Programs Help Parents, Prevent Abuse
Its 10:30 in the morning and it feels like the middle
of the night.
Little Katy just won’t calm down. She’s fed.
“What’s wrong with you,” Kristine screams back at the child. She
paces the floor, looks the child in the face and lifts her right
arm…to the phone. She calls her Family Support Worker for
encouragement, advice and to help her get through this moment.
Family Support workers are part of Healthy Families America, which offers home visiting and related services to families. Participation in the program is entirely voluntary and aimed at supporting and assisting parents, like Kristine, as they work to meet their children’s developmental needs. According to the American Academy of Pediatrics, “Healthy Families is one of the most hopeful and promising developments that has occurred in the recent memory of those working in the field of child maltreatment.”
“Thirteen North Carolina communities have implemented Healthy
Families programs. They help to prevent child abuse and neglect, while
promoting positive parenting and encouraging child health and
development,” says Jennifer Tolle, executive director of Prevent Child
Abuse North Carolina and co-chair of the North Carolina Child Fatality
Task Force. “We need more of these programs put in place in
communities throughout the State.”
Healthy Families is currently available to more than 33,000
families nationwide. Among the range of services that may be provided by
home visitors are the following: linking families with primary care
physicians, healthcare services, and other social services in the
community; tips on how to care for a new baby; and stress management.
In North Carolina, Healthy Families is working closely with other intensive home visiting initiatives through the UNC Intensive Home Visiting Cooperative. In July of 1999, the Cooperative was established to provide training, technical assistance and quality improvement to home visitation programs, such as Healthy Family sites. The Cooperative is a collaborative effort supported by Prevent Child Abuse North Carolina, the University of North Carolina at Chapel Hill School of Public Health, UNC Children’s Primary Care Research Group, and NC Division of Women’s and Children’s Health.
Even though there is tremendous support and evidence that intensive home visitation is effective in helping highly stressed families, there is still a critical need for funding to support and expand these programs across our state. The General Assembly needs to fulfill its responsibility to fund systems and services that respond to the needs of families and children. If this lead is taken, private funders – foundations and corporations – will follow suit to help North Carolina protect its kids.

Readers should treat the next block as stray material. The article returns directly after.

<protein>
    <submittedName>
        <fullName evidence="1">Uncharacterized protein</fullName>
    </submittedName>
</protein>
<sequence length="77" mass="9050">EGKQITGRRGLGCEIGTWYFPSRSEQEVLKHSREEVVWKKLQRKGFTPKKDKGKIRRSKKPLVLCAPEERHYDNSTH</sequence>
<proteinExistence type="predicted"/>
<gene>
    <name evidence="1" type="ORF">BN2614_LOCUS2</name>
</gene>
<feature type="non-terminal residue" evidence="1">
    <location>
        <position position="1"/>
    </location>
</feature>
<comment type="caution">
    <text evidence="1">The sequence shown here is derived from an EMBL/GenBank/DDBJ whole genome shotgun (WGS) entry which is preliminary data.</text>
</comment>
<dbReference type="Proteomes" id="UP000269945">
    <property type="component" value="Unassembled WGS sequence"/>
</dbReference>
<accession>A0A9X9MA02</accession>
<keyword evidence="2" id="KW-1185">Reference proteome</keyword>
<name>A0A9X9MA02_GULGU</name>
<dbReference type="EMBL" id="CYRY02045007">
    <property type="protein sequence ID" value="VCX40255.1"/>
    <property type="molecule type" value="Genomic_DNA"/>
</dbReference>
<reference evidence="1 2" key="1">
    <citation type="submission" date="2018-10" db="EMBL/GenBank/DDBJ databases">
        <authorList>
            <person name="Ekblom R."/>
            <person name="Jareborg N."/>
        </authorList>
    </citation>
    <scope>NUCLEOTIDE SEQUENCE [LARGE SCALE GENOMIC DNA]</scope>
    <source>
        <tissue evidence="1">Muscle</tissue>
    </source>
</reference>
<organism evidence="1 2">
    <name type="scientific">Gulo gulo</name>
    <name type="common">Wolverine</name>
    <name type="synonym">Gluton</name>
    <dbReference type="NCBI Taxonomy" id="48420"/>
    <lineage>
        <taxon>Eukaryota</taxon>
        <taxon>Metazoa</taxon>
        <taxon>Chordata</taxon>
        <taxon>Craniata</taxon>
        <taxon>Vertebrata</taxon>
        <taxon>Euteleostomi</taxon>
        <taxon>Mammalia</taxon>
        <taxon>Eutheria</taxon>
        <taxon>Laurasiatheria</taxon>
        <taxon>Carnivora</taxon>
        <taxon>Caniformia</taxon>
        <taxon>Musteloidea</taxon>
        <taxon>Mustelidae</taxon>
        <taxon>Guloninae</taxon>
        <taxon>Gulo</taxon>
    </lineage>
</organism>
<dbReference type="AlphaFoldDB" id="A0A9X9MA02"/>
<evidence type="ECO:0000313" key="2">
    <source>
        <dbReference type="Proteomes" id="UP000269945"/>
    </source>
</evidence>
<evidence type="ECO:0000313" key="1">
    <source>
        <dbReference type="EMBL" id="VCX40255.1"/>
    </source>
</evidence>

month the NC Department of Health & Human Services released
statistics denoting a seven percent rise in children who have been
abused and neglected over the previous year in our State. That is one
child every five minutes of every day!
“In order to reverse the steady increase in child maltreatment, we must ensure that all new parents in North Carolina have access to prevention programs, either in their homes and through community-based prevention programs,” says Tolle.
We know that the love and attention that parents and caregivers provide children in their first years of life lay a critical foundation that will last throughout a child’s lifetime. Healthy Families seeks to enhance this foundation by offering new parents the necessary support and resources.
Healthy Families Programs are working in the
following counties: Burke, Chatham, Cumberland, Durham, Forsyth,
Guilford, Jackson, Martin, McDowell, Orange, and Wayne. For a complete
listing, please call 1-800-354-KIDS.
To find out how you can help and to request FREE parenting information, call Prevent Child Abuse at (919) 829-8009 or 1-800-354-KIDS or email your request.
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|Prevent Child Abuse North Carolina was founded in 1979 by a group of concerned citizens and is the single, statewide not-for-profit organization with the mission of ending child abuse in our state.|
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